This good is too important a gift to give up. If students do not know what a class discussion or lecture is, they may confuse online bickering, or even face-to-face shouting, with true exchange. Many already do.

“They Guided Me in My Sense of What Is Significant”

Thanks to Leon Wieseltier for his splendid column “The Unschooled” (The New Republic, December 31, 2012). He begins boldly:

WHEN I LOOK BACK at my education, I am struck not by how much I learned but by how much I was taught. I am the progeny of teachers; I swoon over teachers. Even what I learned on my own I owed to them, because they guided me in my sense of what is significant. The only form of knowledge that can be adequately acquired without the help of a teacher, and without the humility of a student, is information, which is the lowest form of knowledge. (And in these nightmarishly data-glutted days, the winnowing of information may also require the masterly hand of someone who knows more and better.)

The piece builds from there and speaks for itself. I want to take a little time with these first five sentences.

The very act of teaching has become taboo. A teacher is supposed to “drive” results–or else “empower” the students to initiate their own learning. A teacher who wants to teach something substantial is told, directly or indirectly, “that’s not how it works.” Students, too, are swept up in this credo; they don’t think they have to pay attention unless there’s a palpable payoff. Some regard listening to the teacher as a passive and outdated activity (or, rather, non-activity).

Not all students, educators, and policymakers have fallen for this. Many understand that education requires voluntary and persistent attention, the kind that William Wordsworth and Charles Darwin considered a virtue. In A Choice of Inheritance, David Bromwich describes this kind of attention:

[Darwin] gives attention to objects whose use is as yet inconceivable, and he cannot help exemplifying the value of such attention. As with Wordsworth, it seems to me difficult to do more than connect this with a virtue like patience. One watches an object closely, even when it does not fit an available story, because one trusts that it will matter. The practice is not a wager or a sound investment but the pursuit of a calling.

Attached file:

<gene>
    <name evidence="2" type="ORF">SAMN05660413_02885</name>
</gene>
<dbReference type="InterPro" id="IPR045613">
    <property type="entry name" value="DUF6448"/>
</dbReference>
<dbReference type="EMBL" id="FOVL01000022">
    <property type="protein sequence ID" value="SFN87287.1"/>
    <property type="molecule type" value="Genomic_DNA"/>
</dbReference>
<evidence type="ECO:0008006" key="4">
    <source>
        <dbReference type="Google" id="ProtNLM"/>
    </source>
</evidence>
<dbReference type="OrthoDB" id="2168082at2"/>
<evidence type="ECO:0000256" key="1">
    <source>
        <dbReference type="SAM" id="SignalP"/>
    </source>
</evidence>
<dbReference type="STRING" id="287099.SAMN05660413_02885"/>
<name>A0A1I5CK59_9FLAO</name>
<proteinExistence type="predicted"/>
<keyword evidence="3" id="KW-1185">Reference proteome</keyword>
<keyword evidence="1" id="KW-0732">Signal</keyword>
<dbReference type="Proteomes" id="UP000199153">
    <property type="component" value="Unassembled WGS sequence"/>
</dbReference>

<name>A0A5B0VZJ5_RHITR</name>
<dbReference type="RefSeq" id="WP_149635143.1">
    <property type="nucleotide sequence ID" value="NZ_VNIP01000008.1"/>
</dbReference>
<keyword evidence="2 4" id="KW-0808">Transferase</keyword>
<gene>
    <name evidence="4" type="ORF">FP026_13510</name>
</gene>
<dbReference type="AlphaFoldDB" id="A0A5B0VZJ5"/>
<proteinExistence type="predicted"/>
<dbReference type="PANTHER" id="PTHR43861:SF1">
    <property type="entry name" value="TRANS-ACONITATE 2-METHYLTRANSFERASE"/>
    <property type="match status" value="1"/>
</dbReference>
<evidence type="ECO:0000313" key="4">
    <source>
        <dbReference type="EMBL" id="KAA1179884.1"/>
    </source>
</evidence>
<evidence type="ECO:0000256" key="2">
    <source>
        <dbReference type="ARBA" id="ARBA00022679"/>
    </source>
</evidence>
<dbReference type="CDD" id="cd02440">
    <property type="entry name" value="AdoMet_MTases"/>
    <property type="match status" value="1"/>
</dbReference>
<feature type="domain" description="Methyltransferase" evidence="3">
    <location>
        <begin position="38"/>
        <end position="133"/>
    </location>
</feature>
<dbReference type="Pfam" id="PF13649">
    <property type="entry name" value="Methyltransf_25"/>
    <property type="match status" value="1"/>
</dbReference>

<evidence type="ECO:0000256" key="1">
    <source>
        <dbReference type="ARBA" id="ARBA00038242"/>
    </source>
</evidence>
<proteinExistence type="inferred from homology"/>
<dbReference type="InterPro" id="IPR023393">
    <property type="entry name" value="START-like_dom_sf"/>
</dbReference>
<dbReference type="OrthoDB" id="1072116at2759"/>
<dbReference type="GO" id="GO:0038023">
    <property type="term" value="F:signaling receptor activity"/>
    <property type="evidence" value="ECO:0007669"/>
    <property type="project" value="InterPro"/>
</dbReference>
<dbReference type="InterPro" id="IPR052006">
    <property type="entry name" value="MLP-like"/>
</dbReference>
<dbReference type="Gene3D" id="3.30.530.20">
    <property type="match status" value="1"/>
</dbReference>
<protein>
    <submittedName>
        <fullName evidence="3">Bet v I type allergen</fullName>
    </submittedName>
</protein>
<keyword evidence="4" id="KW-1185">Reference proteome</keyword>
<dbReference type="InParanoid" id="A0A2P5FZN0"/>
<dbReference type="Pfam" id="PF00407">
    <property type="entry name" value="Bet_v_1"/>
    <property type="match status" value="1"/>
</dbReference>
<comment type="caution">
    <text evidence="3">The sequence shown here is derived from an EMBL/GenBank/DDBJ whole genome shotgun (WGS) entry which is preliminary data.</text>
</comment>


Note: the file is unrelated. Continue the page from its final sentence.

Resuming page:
What if you do not have such a calling? Can anyone push you to exhibit patience that is not there? Can it be created artificially? My answer would be no and yes. Ultimately no one can be forced to take interest in something. On the other hand, attention itself can open up the interest, and impatience can close it off. To listen to a teacher is, at the very least, to consider a possibility. It is a good habit.

I have been impatient at various times in my life. In the first semester of my junior year of college, I plunged into political activity and social service. I thought my classes were remote from the crises and demands of the present. I was taking a fascinating lecture course on the history of the American West, but decided that it didn’t speak to current problems. I stopped doing the work.

Jay Gitlin, the teaching assistant, whom I revered (and who is now a professor and author), approached me in the snack area of the library one day. “You should read these books,” he said. “You will find them interesting. Read Cabeza de Vaca.”

“But–” I tried to explain to him that I was worried about various pressing problems of the moment.

“These books have more to do with your concerns than you may think,” he said. “Just read them and see.”

He was wise and kind, and he let me make my own choices. I chose to do the wrong thing (slip impossibly behind in the class) but knew that I was wrong and appreciated his gesture. I must have recalled this conversation hundreds of times over the years.

Even then, at the nadir of my general patience, I wanted to listen to him, my teacher. I treasured his advice although I didn’t follow it; over time, I treasured it even more. Today I am indebted to him for the understanding that came out of that conversation, which led to the understanding that things may matter in oblique ways, or show their mattering slowly (and that Cabeza de Vaca is well worth reading).

This brings me back to Wieseltier’s words: “Even what I learned on my own I owed to them, because they guided me in my sense of what is significant.”

Accuracy of Imagination: Part 2

seizethedayYesterday I examined William Duff’s Essay on Original Genius (1767), with particular attention to the phrase “accuracy of imagination,” which I first encountered in David Bromwich’s A Choice of Inheritance. Today I will consider how “accuracy of imagination” plays out in Saul Bellow’s Seize the Day. My students finished reading it last week; we had memorable discussions of the ending.

The briliance of this novel has to do with the elusive Dr. Tamkin (among other things). There are plenty of ways for a writer to get Tamkin wrong; Bellow somehow got him right. But whom did he get right, and how did he do this? I will attempt an approximation of an answer.

As I stated yesterday, Duff perceives “accuracy of imagination” as a requirement of philosophical science, where “allocations of ideas will be perfectly just and exact” and “no extraneous ones will be admitted; it will assemble all that are necessary to a distinct conception and illustration of the subject it contemplates, and discard such as are no way conducive to those purposes.” Extending this to literature, I see it as a quality of inevitability—the sense, as one reads, that there is nothing makeshift, extraneous, or compromised.